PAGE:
Saturday, January 9, 2010

Big questions

In Chet Raymo's Skeptics and True Believers: The Exhilarating Connection Between Science and Religion, he tells how Nicholas Humphrey points out the questions posed in Gaugin's last painting. From where did we come? What are we? Where are we going? Questions asked in every faith, by every person. "Who am I? Where did come come from? Why am I here?"

"People want explanations for the first two questions, says Humphrey. They want reassurances for the third."

Although I think Raymo's premise of Skeptics and True Believers is too narrow, as most if not all binary or dualistic attempts are, I appreciate his wonder at our existence, and his scientific explanations from an evolutionary perspective. He is an accessible writer, like Carl Sagan.

Regardless of whether we find a simple answer to our big questions through faith in God - God made me, I have a soul, I am here to serve; or by answering in more humanistic terms, which leave room for a diversity of answers, the questions remain, and are part of how we develop a theology, or statement of life .

Raymo says, "Religion...provides a sense of belonging to a group, a history, and a culture...service... and rites of passage," referring to more conservative religion, but I believe that liberal religion offers those things as well. My ministers assert that the large societal struggle we face in contemporary times is disconnection. It is the role of our church to find connection through social action, small group ministry, worship, and friendship.

I belong to, and believe strongly in a church where my congregation has at least two, if not three ministers who identify as non-theist. Does that identification as humanist, in a broad sense that strives beyond anthropomorphic belief, negate their religious authority? I think not. A skeptical person who seeks a personal theology or a liberal church has a hard job. They have to be responsible for their path, for articulating their beliefs and defending them, and cannot fall back on simple answers of faith.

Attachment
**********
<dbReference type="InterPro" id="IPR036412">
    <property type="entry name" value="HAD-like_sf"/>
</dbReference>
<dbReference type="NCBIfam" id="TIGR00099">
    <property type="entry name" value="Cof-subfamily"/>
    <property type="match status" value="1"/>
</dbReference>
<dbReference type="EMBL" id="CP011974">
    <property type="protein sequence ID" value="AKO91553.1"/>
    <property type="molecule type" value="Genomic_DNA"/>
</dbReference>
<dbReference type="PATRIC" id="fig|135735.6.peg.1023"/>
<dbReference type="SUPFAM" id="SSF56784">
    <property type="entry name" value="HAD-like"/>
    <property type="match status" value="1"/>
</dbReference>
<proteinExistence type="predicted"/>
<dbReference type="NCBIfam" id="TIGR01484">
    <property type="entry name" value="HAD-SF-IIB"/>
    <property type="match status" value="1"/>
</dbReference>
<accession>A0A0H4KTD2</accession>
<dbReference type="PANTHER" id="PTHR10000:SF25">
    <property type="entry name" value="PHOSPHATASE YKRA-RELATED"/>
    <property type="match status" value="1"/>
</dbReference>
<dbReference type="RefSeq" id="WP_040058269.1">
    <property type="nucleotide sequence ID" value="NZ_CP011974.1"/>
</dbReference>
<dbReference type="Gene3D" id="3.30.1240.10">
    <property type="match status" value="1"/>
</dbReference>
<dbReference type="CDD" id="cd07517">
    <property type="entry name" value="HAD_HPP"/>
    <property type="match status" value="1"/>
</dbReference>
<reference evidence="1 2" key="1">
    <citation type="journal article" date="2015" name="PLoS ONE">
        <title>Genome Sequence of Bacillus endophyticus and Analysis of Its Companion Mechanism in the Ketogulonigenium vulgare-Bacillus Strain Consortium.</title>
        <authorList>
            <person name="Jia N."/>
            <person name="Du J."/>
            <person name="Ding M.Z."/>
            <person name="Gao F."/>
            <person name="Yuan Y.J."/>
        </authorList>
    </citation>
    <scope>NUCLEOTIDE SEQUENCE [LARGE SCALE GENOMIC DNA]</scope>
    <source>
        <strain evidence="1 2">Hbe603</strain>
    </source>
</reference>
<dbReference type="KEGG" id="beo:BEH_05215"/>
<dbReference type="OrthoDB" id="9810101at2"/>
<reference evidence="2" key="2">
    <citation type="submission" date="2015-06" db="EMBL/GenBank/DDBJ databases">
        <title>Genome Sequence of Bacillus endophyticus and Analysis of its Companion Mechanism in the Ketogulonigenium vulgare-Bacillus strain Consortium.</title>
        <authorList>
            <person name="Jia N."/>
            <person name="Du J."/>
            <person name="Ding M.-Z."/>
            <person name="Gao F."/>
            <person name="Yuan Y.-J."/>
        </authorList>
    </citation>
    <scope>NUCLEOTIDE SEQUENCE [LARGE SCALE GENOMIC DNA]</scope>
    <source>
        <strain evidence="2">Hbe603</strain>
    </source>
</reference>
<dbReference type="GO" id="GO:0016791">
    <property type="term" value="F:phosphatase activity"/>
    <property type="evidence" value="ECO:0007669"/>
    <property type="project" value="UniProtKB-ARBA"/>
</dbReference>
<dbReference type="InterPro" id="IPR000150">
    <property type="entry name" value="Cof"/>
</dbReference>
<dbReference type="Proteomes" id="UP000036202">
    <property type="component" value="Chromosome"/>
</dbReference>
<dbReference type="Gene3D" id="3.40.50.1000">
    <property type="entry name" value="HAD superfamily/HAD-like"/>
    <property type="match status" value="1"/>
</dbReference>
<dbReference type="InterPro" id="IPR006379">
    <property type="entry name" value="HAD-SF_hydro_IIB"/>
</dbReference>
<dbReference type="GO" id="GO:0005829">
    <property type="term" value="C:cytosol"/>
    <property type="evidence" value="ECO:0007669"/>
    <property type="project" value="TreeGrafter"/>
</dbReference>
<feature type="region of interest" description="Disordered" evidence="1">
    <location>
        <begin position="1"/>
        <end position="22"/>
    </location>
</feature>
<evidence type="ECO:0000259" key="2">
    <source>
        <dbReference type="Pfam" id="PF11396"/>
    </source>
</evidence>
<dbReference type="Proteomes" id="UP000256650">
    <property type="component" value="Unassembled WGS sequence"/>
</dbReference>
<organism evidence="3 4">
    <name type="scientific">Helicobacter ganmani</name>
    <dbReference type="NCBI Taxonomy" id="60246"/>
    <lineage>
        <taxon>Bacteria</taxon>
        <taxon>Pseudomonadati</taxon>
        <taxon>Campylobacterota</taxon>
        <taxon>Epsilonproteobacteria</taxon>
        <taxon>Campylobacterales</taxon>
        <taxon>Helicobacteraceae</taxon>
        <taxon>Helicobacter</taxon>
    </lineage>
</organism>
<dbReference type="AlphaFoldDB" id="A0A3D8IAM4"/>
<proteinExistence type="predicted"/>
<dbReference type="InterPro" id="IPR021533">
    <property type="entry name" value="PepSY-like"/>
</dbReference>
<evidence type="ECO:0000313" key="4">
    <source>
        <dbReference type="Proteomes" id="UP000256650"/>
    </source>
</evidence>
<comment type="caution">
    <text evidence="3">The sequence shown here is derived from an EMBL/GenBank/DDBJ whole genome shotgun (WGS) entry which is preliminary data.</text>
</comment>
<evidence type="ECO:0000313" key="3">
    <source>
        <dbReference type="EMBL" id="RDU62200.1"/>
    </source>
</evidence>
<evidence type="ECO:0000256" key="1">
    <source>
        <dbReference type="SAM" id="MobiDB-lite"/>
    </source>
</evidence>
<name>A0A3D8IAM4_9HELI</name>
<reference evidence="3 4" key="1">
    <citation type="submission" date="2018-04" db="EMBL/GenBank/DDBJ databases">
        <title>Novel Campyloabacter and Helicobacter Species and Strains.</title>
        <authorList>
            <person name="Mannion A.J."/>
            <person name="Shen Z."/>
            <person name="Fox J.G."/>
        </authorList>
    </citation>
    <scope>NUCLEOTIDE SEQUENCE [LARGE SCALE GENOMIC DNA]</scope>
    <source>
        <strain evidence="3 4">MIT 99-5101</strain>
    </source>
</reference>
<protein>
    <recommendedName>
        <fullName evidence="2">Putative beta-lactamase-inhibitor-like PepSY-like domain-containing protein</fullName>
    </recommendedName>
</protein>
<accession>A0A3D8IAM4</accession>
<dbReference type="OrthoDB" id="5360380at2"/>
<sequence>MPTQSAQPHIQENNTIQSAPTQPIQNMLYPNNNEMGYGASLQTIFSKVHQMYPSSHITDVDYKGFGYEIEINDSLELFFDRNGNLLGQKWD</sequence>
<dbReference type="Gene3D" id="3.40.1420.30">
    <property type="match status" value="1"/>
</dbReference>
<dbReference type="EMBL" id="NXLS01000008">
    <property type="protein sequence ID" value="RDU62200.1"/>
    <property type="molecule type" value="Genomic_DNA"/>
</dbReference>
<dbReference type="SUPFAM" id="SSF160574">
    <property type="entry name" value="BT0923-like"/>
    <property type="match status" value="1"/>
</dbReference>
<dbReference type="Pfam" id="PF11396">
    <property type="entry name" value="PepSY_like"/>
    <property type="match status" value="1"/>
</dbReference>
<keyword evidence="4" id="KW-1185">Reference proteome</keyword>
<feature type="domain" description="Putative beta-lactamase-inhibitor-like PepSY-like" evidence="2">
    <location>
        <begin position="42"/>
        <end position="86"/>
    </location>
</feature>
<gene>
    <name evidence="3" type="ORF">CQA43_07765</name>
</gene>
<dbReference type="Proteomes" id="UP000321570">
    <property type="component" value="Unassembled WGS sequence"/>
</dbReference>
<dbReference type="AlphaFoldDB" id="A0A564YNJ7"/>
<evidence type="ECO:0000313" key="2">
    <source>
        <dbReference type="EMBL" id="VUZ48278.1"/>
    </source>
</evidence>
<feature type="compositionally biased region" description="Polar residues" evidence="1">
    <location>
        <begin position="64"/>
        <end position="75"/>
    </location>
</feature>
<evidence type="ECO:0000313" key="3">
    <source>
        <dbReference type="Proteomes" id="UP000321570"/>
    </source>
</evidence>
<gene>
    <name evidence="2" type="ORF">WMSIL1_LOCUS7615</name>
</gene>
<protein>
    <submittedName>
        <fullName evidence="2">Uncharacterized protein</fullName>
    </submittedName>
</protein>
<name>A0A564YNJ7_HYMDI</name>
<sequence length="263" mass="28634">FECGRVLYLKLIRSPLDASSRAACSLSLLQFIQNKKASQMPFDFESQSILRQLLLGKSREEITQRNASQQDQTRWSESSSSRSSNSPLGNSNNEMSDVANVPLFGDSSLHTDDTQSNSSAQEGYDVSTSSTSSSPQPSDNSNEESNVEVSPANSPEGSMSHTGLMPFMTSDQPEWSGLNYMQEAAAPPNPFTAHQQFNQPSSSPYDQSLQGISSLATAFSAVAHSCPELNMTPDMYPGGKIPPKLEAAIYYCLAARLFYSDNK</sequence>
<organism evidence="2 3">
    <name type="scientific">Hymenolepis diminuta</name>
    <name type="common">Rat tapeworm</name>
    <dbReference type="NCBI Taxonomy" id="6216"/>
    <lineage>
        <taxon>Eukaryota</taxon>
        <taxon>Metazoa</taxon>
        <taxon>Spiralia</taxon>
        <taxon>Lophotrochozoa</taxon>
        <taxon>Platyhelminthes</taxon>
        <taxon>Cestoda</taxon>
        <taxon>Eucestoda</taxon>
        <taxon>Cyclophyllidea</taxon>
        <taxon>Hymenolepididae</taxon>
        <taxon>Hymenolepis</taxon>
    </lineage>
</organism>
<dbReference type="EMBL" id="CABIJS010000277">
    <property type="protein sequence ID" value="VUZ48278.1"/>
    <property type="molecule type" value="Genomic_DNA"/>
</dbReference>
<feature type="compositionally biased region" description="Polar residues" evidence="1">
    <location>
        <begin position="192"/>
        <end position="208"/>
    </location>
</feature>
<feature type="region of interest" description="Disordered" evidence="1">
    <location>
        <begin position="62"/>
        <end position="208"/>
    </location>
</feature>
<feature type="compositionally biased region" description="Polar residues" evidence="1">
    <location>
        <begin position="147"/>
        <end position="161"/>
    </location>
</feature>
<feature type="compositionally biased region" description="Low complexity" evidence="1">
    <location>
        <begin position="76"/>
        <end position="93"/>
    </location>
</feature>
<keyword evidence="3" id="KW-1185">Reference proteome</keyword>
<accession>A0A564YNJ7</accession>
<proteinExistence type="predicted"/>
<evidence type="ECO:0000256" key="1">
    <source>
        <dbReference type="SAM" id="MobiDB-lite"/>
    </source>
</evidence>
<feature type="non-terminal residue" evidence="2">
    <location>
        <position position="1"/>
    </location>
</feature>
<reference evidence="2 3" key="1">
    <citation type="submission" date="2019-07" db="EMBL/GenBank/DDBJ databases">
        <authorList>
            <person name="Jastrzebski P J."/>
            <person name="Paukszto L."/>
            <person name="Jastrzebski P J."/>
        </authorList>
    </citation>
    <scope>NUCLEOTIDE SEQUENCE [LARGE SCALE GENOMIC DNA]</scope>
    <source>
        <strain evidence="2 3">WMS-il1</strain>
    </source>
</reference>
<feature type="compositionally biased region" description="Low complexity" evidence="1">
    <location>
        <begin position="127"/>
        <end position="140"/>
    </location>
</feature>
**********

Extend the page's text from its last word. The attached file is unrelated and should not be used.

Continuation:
I find that our messages of connection, hospitality and service offer a religion that allows us to feel part of a group and culture, to serve, and to participate in rituals. I hope through further learning to find ways that we can address end of life issues around questions of death and the loss and grief that accompanies that.

2 comments:

Captain Thomas R. Beall, USN (ret.) said...

Kelly,

Rev. Richard Gilbert talks about the importance of the connections of which you speak in his book "The Prophetic Imperative: Social Gospel in Theory and Practice." A fully integrated church, in his view, is the model of a UU Congregation.

I gave a sermon during our summer series last year the connection between science and religion - agreeing (I think) with many of the points you make: http://mypropheticimperative.blogspot.com/2009/08/where-no-man-has-gone-before.html. Hope you will take a look and tell me what you think.

Thanks for this post.

Tom

Kelly KH said...

Tom, thanks for sharing. This paragraph stood out for me as one of the key tenets of Raymo's work:

"What troubles me is not that we embrace theories founded on science versus those founded on religious faith. Rather I am troubled by the layman’s tendency to put an unquestioning faith in the findings of modern science without really understanding the philosophy of science, the extent to which it has furthered our understanding of the universe, and, most importantly, how incomplete that understanding may be. This unquestioning faith is the basis for the critique that science is merely another religion.
-"


He believes that those that believe blindly in existing science, without continuing to test it, challenge it, expand on it, are also true believers and fundamentalists (which Dawkins smacks of at times )).

As you say,
"In seeking to expand our understanding of the universe, in seeking to take us where no man has gone before, they recognize that science does not provide all the answers – at least not yet."

Great sermon!